Emotional Communication on the Spectrum

Emotional Communication on the Spectrum

The autism spectrum has recently been undergoing something of a revolution in thinking thanks mainly to a number of free-sharing individuals on the spectrum, most notably Rachel Cohen-Rottenberg, who have spent the last few years sharing their stories and feelings while challenging the belief that people on the autism spectrum are lacking empathy — and in some cases, even emotions.

It’s a subject that I find myself drawn to whenever I read yet another poorly written article or book — or when I see a film which simply repeats the old stereotypes.

I’ve written about this subject many times but you’ll be relived, I’m sure, to know that I’m not planning to argue the case today. I’m taking it as a given that people with Asperger’s syndrome and other ASDs have both emotions and empathy.

My focus here is on the difficulties communicating these emotions and feelings.

Our children on the spectrum have a wide variety of language skills. Some can barely utter a sentence while others can go on without stopping for hours. Unemotional fact and fiction is very easy to communicate. The child who points and excitedly says “bus” is telling us that he saw a bus, that he likes buses, or that he would like to ride a bus. It’s exactly the same thing communicated by the child who can recite the entire bus timetable.

In both cases, there’s implied emotive content but we don’t really know for sure that we’re being told that the child actually likes buses. The low-speech child may be just as excited pointing out a truck while the high-speech child might like the timetables but dislike the actual transport.

It’s a problem of communication. The verbal and non-verbal communication of those on the spectrum does not carry emotional content in the way that neurotypical people expect. Of course, if it’s any consolation, NT emotional communication is just as confusing for those of us on the spectrum.

“How do you feel?” my wife will often ask. I make a show of poking myself in the ribs before replying, “soft and squishy.” Of course it’s a joke now. I know that it’s a standard question to which there are only a few replies. “Good, fine, tired and not the best” are all acceptable, but the most important thing is to ask, “How are you?” in return. It’s a ritual that achieves little but is of great importance to neurotypicals while being completely baffling to those of us on the spectrum.

I’ve long since learned to keep to mostly to the script. Neurotypicals ask “how do you feel,” but lack the ability to handle complex replies. In fact, if you deviate far from the standard replies, you’ll either be ignored with: “ok, well you don’t have to go on about it…” or the neurotypical will attempt to correct your feelings to make you “normal.”

For example, if you reply that you’re feeling a bit depressed, the neurotypical will take great pains to cheer you up because in the neurotypical world, being depressed is simply not permitted. What they don’t realize is that the “aspie” has simply answered the question, not begged for intervention.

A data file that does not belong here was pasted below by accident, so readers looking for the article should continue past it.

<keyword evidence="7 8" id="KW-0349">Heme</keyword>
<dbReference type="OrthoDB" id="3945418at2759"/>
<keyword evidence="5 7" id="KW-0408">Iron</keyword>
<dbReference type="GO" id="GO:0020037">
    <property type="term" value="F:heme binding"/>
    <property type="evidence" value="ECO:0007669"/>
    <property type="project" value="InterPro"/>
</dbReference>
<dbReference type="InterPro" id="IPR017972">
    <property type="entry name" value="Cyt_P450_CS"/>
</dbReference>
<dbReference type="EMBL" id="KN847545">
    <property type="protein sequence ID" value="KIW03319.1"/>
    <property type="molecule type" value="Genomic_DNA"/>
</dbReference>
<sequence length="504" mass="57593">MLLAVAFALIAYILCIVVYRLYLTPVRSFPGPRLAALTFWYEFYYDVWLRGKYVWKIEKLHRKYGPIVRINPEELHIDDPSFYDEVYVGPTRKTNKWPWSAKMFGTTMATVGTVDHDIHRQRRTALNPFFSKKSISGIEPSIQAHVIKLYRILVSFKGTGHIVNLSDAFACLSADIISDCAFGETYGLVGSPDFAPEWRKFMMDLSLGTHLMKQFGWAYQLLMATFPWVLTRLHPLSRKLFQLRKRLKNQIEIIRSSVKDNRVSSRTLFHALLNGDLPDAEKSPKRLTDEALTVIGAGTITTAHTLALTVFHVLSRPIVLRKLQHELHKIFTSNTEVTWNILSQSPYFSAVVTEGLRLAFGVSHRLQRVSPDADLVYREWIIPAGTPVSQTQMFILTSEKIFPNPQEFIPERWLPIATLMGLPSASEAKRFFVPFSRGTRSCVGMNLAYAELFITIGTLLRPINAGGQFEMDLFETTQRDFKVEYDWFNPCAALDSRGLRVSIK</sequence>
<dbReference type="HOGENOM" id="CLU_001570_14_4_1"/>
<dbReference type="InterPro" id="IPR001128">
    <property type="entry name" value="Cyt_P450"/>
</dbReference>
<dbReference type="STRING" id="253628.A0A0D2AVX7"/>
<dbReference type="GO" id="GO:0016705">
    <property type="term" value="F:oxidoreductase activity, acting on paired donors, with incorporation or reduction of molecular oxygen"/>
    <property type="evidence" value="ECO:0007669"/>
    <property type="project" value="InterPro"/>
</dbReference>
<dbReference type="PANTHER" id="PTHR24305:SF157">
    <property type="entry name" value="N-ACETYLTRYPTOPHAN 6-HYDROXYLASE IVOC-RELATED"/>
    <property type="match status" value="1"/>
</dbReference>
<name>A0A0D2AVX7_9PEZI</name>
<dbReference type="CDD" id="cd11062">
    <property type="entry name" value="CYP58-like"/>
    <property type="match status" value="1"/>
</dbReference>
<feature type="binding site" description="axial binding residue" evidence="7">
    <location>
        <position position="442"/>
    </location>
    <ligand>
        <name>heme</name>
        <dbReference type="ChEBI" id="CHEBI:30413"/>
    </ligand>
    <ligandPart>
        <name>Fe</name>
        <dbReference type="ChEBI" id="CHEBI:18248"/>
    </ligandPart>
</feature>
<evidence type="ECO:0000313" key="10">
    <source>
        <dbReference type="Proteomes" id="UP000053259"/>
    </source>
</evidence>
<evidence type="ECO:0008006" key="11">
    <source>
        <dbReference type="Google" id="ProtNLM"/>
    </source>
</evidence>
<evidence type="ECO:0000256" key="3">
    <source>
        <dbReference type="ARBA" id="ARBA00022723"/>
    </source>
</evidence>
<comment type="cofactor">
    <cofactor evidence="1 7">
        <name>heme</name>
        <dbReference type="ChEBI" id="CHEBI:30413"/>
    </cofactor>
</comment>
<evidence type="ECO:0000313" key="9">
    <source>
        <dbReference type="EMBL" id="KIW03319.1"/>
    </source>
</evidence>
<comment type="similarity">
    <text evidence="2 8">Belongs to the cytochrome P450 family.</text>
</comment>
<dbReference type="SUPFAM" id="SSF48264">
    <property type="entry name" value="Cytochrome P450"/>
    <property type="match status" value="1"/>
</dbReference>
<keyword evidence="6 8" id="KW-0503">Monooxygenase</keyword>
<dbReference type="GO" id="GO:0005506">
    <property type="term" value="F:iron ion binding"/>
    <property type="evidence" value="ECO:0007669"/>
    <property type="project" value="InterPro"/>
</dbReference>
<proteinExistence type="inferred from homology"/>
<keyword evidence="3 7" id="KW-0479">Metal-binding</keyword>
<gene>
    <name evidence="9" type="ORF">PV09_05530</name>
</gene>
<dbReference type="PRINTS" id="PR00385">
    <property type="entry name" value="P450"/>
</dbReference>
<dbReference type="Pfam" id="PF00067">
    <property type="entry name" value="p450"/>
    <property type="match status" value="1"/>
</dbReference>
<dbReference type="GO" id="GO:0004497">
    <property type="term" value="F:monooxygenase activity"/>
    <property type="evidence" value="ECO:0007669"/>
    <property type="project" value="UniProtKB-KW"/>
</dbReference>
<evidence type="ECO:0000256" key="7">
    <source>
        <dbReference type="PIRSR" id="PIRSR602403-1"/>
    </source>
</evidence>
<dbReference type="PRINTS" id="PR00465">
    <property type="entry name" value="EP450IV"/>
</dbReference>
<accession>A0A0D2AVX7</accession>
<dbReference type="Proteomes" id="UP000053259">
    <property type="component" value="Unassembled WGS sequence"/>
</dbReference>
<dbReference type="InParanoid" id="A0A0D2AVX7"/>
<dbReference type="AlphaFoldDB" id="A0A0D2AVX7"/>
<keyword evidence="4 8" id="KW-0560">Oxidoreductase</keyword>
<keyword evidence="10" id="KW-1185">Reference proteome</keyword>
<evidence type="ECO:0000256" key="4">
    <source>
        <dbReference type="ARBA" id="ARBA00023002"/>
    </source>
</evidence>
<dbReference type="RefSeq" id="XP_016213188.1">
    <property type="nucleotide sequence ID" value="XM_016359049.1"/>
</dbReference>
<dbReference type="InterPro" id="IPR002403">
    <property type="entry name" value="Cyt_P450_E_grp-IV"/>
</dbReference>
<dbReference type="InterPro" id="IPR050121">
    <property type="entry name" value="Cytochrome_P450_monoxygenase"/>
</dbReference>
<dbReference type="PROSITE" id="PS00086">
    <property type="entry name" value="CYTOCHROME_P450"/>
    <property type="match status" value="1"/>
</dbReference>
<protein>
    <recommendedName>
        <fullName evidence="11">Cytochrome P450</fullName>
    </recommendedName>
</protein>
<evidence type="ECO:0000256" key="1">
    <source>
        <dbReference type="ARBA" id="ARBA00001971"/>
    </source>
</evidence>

Indeed often neurotypical intervention does considerably more harm than good. A person with Asperger’s syndrome will, for example, often self-heal better by being given “alone-time” than by being surrounded by a group of talking people. As you can imagine, the neurotypical response to depression tends to increase depression.

Our children convey a lot of emotions too, though mostly in a non-verbal way. An “aspie” child may appear to desert a friend who is upset. Neurotypicals may consider this behavior to be a callous act, but parents with Asperger’s often know better. The “aspie” child is giving the friend “alone-time,” precisely what those of us with Asperger’s syndrome need most in difficult times. It may seem unemotional, but it’s simply the flip-side of the depression case I talked about earlier. We give what we would most like to receive.

Then there’s the child who doesn’t hug or kiss their mother to show affection but cleans their room or does a chore. Our children are communicating love to us all the time. The problem is that they’re using their own language and their messages are often not understood because they’re not explicitly stated or not in neurotypical language.

I can remember the time when I first discovered that my wife and I perceived “love” in very different ways. It was a difficult time in our marriage and the revelation made things even more difficult. Her definition was about kisses, cuddles, saying “I love you”, giving flowers, and making time for her. Mine was about feeling happy in her presence, her having a smile, which made my whole world light up, and the feeling of warmth I felt when she walked into the room.

At the time I was quite upset because I felt that my love for her was all about accepting and loving her for who she was while her love for me was conditional upon my behaviour and gifts. It’s almost a textbook definition of neurotypical vs. Asperger’s love, and since then, we’ve both endeavoured to “meet in the middle.” All it took was a little understanding of our different perspectives.

If you look at this in terms of how our children communicated emotions, you’ll find that while many neurotypical mothers require kisses and cuddles and declarations of love, our ASD children do not. They’re simply content to do things that they know will make you happy. Your smile says it all — they don’t need a cuddle to prove it.

Emotional communication is always present both on and off the spectrum. We just need to learn how to understand and interpret it.

Photo by lighternorth

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